Great new article and photo essay from New Atlas on the houses of Green Village. Much of the village’s furniture and interior decorations are bespoke and crafted to emphasize the versatility and aesthetic appeal of bamboo. An intricate lampshade made up of 30 or 40 separate shoots hovering over the study on the Garden Villa’s top floor was the probably the most sophisticated example of this, but we were also impressed by thick bamboo columns fashioned into bar stools and parked alongside the kitchen’s island bench.
Elora Hardy’s 9 favorite places in Ubud, including Bambu Indah, The Kul Kul Farm and Green Village were featured in the June 2016 edition of AFAR Magazine. Read the interview with her here.
Financial Times recently ran an article on the rise of bamboo architecture in Asia featuring Ibuku and many other pioneers in the field. “Most people, especially in Asia, think that you couldn’t be poor enough or rural enough to actually want to live in a bamboo house,” says Hardy. Yet now that a newly developed boron solution can protect bamboo against termites, it is no longer a symbol of poverty: a three-bedroom house in the Green Village is on sale for $695,000. Ibuku aims to convince people that bamboo is not just a practical material, but something worth aspiring to. Read the whole article by Clarissa Sebag-Montifiore: Why bamboo is the ‘green steel’ of 21st-century Asian architecture
From a series called Innovators Talk, profiling innovators in their respective fields. Read more here.
While this may sound like an idyllic utopia, John emphasizes that this idea can be translated around the world to introduce this sustainable lifestyle and curriculum into any environment. His rules: be local, let the environment lead, and think about how your grandchildren will be building the future. John recently reflected on how the experience of building Green School has surprised and changed him. “I never imagined how quickly or thoughtfully the Green School would evolve,” John told Unzipped. “Every day I am surprised by new, creative ideas our students bring up to become even more sustainable. These students are growing into leaders who know how to coexist with the world and think bigger than any generation before them.” From the Levi Strauss & Co Unzipped blog. Read on here.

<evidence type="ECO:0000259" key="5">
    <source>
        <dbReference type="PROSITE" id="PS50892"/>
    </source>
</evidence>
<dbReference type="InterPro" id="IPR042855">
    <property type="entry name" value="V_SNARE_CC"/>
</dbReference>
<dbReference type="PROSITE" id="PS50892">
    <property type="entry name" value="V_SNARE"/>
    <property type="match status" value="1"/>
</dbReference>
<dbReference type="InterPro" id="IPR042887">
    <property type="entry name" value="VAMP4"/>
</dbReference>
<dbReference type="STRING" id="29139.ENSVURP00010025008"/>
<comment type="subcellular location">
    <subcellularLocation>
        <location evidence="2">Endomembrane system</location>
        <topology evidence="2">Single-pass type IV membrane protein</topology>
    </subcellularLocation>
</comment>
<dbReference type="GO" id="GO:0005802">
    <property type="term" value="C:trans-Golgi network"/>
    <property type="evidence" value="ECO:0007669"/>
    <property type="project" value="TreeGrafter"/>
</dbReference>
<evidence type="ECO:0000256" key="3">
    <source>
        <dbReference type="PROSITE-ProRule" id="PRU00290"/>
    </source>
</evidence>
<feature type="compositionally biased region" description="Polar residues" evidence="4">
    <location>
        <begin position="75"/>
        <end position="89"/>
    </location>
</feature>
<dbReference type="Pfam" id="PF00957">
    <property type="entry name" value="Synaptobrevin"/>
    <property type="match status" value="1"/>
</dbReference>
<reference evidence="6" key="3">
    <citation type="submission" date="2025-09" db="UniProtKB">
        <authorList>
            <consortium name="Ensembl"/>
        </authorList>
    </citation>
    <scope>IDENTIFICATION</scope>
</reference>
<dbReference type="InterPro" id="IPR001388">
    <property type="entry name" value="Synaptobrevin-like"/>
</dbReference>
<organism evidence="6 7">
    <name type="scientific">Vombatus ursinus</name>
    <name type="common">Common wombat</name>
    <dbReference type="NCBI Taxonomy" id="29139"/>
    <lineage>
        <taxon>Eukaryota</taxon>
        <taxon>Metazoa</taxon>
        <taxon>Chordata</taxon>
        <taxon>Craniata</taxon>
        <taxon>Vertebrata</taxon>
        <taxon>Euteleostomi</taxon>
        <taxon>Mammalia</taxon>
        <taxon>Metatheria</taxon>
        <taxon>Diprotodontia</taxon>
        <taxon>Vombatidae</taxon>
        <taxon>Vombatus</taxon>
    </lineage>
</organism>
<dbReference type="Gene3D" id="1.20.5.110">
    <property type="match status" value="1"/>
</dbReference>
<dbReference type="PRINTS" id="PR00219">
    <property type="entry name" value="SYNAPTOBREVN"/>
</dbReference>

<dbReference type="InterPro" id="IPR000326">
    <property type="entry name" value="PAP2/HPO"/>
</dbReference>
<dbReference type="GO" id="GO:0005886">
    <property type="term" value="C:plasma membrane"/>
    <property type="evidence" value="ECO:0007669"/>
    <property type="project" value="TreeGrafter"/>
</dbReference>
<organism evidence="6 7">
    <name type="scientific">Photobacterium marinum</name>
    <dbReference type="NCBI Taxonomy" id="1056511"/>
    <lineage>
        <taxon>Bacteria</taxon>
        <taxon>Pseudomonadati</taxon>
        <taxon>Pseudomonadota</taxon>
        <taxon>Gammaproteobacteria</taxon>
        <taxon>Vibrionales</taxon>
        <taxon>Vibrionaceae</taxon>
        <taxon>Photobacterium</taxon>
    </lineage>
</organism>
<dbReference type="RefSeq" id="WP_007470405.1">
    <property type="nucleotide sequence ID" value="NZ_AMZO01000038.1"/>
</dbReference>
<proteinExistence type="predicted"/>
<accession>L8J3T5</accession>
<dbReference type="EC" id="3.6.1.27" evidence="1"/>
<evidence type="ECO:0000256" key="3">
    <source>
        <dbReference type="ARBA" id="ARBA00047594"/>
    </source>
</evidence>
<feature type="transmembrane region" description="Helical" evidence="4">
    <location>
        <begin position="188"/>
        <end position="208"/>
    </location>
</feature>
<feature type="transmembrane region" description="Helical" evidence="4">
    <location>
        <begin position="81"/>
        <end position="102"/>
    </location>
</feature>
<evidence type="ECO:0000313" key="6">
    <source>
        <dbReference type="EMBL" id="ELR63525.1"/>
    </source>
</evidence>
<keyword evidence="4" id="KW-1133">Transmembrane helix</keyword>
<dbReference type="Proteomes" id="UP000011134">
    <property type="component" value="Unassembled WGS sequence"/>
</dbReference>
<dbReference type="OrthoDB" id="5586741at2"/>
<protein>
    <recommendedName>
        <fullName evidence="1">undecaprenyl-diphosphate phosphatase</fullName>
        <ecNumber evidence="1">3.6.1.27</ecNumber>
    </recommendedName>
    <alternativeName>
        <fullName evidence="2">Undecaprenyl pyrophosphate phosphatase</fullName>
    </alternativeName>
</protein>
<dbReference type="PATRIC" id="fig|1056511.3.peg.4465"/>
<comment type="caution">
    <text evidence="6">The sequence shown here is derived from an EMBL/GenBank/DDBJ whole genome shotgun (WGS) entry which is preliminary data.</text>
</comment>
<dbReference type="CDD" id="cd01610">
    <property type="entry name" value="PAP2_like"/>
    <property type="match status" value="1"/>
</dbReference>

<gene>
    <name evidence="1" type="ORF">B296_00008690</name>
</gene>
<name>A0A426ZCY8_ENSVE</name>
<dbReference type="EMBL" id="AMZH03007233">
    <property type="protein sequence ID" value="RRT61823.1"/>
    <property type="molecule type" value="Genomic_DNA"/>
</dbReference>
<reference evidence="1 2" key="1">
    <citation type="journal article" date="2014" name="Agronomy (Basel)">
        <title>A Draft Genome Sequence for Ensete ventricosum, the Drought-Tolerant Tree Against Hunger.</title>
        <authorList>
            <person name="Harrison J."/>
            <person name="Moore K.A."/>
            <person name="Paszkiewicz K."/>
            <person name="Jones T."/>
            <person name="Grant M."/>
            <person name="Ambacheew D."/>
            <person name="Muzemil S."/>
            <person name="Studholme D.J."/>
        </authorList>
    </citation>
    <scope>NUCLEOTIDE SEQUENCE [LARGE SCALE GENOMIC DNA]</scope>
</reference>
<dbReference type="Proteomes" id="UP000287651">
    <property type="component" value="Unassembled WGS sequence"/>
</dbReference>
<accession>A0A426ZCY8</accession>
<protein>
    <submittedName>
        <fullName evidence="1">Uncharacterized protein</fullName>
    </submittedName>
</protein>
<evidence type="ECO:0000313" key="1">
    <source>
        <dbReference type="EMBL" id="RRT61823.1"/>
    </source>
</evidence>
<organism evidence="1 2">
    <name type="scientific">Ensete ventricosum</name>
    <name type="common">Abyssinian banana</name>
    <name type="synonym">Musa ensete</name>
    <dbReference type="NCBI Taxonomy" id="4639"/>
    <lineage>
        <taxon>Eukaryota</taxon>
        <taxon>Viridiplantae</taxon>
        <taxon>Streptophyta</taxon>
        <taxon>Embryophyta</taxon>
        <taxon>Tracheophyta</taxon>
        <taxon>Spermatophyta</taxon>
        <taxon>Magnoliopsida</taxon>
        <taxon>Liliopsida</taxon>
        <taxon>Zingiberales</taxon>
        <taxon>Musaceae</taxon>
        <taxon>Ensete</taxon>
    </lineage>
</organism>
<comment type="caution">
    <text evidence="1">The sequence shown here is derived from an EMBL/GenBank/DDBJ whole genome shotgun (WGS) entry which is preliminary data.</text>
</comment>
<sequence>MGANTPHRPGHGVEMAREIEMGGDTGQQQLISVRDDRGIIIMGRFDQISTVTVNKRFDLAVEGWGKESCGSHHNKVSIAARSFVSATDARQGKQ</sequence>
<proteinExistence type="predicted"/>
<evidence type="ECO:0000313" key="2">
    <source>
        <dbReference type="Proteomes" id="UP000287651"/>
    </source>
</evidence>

Ari Besar from the Fulbright-National Geographic Digital Storytelling Fellowship visited Green Village and wrote about it here. The structures and homes Ibuku creates feel more like extensions of the natural environment around them than additions to it. They are crafted into playful shapes and designs with techniques that are not possible to use with standard construction materials. Ibuku’s Architects are able to look at the leaves, the rice paddies, and the natural contours of the land and replicate it into their designs. In leiu of blueprints, the team creates scale models of bamboo to test the home’s structural integrity and design before construction begins.